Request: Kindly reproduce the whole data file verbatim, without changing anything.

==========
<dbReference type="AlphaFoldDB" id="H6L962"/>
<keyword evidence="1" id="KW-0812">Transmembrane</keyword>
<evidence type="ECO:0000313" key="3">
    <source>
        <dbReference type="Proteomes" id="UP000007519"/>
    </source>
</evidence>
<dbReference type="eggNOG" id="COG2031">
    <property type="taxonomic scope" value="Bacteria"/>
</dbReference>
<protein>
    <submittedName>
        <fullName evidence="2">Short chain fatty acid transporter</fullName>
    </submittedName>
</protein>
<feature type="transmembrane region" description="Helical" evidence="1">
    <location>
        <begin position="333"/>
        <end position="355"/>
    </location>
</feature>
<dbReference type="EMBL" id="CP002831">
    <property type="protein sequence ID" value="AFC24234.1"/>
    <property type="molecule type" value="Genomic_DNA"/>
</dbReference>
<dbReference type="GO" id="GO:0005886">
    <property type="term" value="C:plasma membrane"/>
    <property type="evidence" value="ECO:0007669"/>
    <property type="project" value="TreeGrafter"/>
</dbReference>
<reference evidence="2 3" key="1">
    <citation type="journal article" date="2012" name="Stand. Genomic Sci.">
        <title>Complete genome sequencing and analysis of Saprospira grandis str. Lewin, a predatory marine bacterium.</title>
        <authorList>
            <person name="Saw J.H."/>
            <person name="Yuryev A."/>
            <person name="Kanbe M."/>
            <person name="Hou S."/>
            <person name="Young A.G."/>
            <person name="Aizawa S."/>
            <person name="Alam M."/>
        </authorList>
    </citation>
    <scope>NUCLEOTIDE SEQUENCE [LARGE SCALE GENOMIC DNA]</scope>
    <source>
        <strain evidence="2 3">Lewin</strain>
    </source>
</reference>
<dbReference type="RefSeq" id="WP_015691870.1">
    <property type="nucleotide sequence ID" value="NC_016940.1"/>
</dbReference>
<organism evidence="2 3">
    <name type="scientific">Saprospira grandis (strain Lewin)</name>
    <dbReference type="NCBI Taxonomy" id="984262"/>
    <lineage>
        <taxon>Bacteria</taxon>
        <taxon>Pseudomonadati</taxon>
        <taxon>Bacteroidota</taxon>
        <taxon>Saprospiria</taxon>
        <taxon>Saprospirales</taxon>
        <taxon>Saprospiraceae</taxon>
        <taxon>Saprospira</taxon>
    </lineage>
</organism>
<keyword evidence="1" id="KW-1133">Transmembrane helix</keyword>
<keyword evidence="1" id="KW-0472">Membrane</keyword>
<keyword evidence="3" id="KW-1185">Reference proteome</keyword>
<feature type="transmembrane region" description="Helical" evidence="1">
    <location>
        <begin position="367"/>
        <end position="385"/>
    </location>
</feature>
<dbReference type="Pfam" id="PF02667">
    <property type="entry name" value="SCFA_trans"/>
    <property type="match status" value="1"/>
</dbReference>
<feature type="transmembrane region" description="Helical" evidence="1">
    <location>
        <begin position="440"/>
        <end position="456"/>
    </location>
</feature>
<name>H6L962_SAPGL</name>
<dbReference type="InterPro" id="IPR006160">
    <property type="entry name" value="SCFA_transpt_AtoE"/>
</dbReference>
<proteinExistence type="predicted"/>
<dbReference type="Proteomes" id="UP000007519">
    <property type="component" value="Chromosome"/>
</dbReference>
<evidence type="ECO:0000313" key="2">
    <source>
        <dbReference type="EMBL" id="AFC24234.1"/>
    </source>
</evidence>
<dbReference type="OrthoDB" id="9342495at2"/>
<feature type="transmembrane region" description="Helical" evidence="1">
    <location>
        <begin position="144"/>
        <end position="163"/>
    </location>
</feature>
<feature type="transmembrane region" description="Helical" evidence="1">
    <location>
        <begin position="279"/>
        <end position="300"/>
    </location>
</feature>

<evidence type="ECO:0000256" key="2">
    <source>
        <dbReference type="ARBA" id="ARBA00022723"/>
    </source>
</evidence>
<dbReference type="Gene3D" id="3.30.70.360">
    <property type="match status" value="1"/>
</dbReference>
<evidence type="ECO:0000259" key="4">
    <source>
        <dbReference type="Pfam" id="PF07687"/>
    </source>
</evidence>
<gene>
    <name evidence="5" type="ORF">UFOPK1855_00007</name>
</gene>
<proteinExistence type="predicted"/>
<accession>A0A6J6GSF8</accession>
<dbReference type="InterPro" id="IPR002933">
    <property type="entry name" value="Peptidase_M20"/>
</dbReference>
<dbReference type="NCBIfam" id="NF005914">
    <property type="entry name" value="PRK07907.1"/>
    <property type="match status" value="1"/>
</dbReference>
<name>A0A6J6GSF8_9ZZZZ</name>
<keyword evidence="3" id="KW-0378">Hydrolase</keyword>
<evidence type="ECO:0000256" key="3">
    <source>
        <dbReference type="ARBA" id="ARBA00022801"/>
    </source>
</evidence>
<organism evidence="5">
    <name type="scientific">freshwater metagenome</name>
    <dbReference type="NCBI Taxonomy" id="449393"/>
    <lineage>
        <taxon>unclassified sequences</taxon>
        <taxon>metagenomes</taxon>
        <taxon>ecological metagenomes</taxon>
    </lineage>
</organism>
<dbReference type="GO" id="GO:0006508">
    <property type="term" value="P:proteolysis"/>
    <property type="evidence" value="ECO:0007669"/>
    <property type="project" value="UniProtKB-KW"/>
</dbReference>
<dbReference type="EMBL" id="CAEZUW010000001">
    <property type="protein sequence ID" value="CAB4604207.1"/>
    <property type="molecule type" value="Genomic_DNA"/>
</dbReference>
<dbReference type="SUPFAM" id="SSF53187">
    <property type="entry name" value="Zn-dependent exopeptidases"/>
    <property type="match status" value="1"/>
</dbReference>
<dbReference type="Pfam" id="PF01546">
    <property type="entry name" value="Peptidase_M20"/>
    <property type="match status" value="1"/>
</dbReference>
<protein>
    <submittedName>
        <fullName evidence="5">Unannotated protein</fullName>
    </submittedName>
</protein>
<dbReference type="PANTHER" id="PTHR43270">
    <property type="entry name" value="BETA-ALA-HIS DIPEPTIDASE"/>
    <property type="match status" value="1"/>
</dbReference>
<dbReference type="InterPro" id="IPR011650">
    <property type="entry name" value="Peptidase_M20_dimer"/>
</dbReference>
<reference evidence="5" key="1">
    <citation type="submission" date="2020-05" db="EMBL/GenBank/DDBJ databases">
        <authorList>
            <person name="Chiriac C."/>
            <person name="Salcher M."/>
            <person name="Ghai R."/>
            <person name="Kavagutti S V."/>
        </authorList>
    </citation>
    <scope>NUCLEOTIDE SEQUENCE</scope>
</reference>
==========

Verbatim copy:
<dbReference type="AlphaFoldDB" id="H6L962"/>
<keyword evidence="1" id="KW-0812">Transmembrane</keyword>
<evidence type="ECO:0000313" key="3">
    <source>
        <dbReference type="Proteomes" id="UP000007519"/>
    </source>
</evidence>
<dbReference type="eggNOG" id="COG2031">
    <property type="taxonomic scope" value="Bacteria"/>
</dbReference>
<protein>
    <submittedName>
        <fullName evidence="2">Short chain fatty acid transporter</fullName>
    </submittedName>
</protein>
<feature type="transmembrane region" description="Helical" evidence="1">
    <location>
        <begin position="333"/>
        <end position="355"/>
    </location>
</feature>
<dbReference type="EMBL" id="CP002831">
    <property type="protein sequence ID" value="AFC24234.1"/>
    <property type="molecule type" value="Genomic_DNA"/>
</dbReference>
<dbReference type="GO" id="GO:0005886">
    <property type="term" value="C:plasma membrane"/>
    <property type="evidence" value="ECO:0007669"/>
    <property type="project" value="TreeGrafter"/>
</dbReference>
<reference evidence="2 3" key="1">
    <citation type="journal article" date="2012" name="Stand. Genomic Sci.">
        <title>Complete genome sequencing and analysis of Saprospira grandis str. Lewin, a predatory marine bacterium.</title>
        <authorList>
            <person name="Saw J.H."/>
            <person name="Yuryev A."/>
            <person name="Kanbe M."/>
            <person name="Hou S."/>
            <person name="Young A.G."/>
            <person name="Aizawa S."/>
            <person name="Alam M."/>
        </authorList>
    </citation>
    <scope>NUCLEOTIDE SEQUENCE [LARGE SCALE GENOMIC DNA]</scope>
    <source>
        <strain evidence="2 3">Lewin</strain>
    </source>
</reference>
<dbReference type="RefSeq" id="WP_015691870.1">
    <property type="nucleotide sequence ID" value="NC_016940.1"/>
</dbReference>
<organism evidence="2 3">
    <name type="scientific">Saprospira grandis (strain Lewin)</name>
    <dbReference type="NCBI Taxonomy" id="984262"/>
    <lineage>
        <taxon>Bacteria</taxon>
        <taxon>Pseudomonadati</taxon>
        <taxon>Bacteroidota</taxon>
        <taxon>Saprospiria</taxon>
        <taxon>Saprospirales</taxon>
        <taxon>Saprospiraceae</taxon>
        <taxon>Saprospira</taxon>
    </lineage>
</organism>
<keyword evidence="1" id="KW-1133">Transmembrane helix</keyword>
<keyword evidence="1" id="KW-0472">Membrane</keyword>
<keyword evidence="3" id="KW-1185">Reference proteome</keyword>
<feature type="transmembrane region" description="Helical" evidence="1">
    <location>
        <begin position="367"/>
        <end position="385"/>
    </location>
</feature>
<dbReference type="Pfam" id="PF02667">
    <property type="entry name" value="SCFA_trans"/>
    <property type="match status" value="1"/>
</dbReference>
<feature type="transmembrane region" description="Helical" evidence="1">
    <location>
        <begin position="440"/>
        <end position="456"/>
    </location>
</feature>
<name>H6L962_SAPGL</name>
<dbReference type="InterPro" id="IPR006160">
    <property type="entry name" value="SCFA_transpt_AtoE"/>
</dbReference>
<proteinExistence type="predicted"/>
<dbReference type="Proteomes" id="UP000007519">
    <property type="component" value="Chromosome"/>
</dbReference>
<evidence type="ECO:0000313" key="2">
    <source>
        <dbReference type="EMBL" id="AFC24234.1"/>
    </source>
</evidence>
<dbReference type="OrthoDB" id="9342495at2"/>
<feature type="transmembrane region" description="Helical" evidence="1">
    <location>
        <begin position="144"/>
        <end position="163"/>
    </location>
</feature>
<feature type="transmembrane region" description="Helical" evidence="1">
    <location>
        <begin position="279"/>
        <end position="300"/>
    </location>
</feature>

<evidence type="ECO:0000256" key="2">
    <source>
        <dbReference type="ARBA" id="ARBA00022723"/>
    </source>
</evidence>
<dbReference type="Gene3D" id="3.30.70.360">
    <property type="match status" value="1"/>
</dbReference>
<evidence type="ECO:0000259" key="4">
    <source>
        <dbReference type="Pfam" id="PF07687"/>
    </source>
</evidence>
<gene>
    <name evidence="5" type="ORF">UFOPK1855_00007</name>
</gene>
<proteinExistence type="predicted"/>
<accession>A0A6J6GSF8</accession>
<dbReference type="InterPro" id="IPR002933">
    <property type="entry name" value="Peptidase_M20"/>
</dbReference>
<dbReference type="NCBIfam" id="NF005914">
    <property type="entry name" value="PRK07907.1"/>
    <property type="match status" value="1"/>
</dbReference>
<name>A0A6J6GSF8_9ZZZZ</name>
<keyword evidence="3" id="KW-0378">Hydrolase</keyword>
<evidence type="ECO:0000256" key="3">
    <source>
        <dbReference type="ARBA" id="ARBA00022801"/>
    </source>
</evidence>
<organism evidence="5">
    <name type="scientific">freshwater metagenome</name>
    <dbReference type="NCBI Taxonomy" id="449393"/>
    <lineage>
        <taxon>unclassified sequences</taxon>
        <taxon>metagenomes</taxon>
        <taxon>ecological metagenomes</taxon>
    </lineage>
</organism>
<dbReference type="GO" id="GO:0006508">
    <property type="term" value="P:proteolysis"/>
    <property type="evidence" value="ECO:0007669"/>
    <property type="project" value="UniProtKB-KW"/>
</dbReference>
<dbReference type="EMBL" id="CAEZUW010000001">
    <property type="protein sequence ID" value="CAB4604207.1"/>
    <property type="molecule type" value="Genomic_DNA"/>
</dbReference>
<dbReference type="SUPFAM" id="SSF53187">
    <property type="entry name" value="Zn-dependent exopeptidases"/>
    <property type="match status" value="1"/>
</dbReference>
<dbReference type="Pfam" id="PF01546">
    <property type="entry name" value="Peptidase_M20"/>
    <property type="match status" value="1"/>
</dbReference>
<protein>
    <submittedName>
        <fullName evidence="5">Unannotated protein</fullName>
    </submittedName>
</protein>
<dbReference type="PANTHER" id="PTHR43270">
    <property type="entry name" value="BETA-ALA-HIS DIPEPTIDASE"/>
    <property type="match status" value="1"/>
</dbReference>
<dbReference type="InterPro" id="IPR011650">
    <property type="entry name" value="Peptidase_M20_dimer"/>
</dbReference>
<reference evidence="5" key="1">
    <citation type="submission" date="2020-05" db="EMBL/GenBank/DDBJ databases">
        <authorList>
            <person name="Chiriac C."/>
            <person name="Salcher M."/>
            <person name="Ghai R."/>
            <person name="Kavagutti S V."/>
        </authorList>
    </citation>
    <scope>NUCLEOTIDE SEQUENCE</scope>
</reference>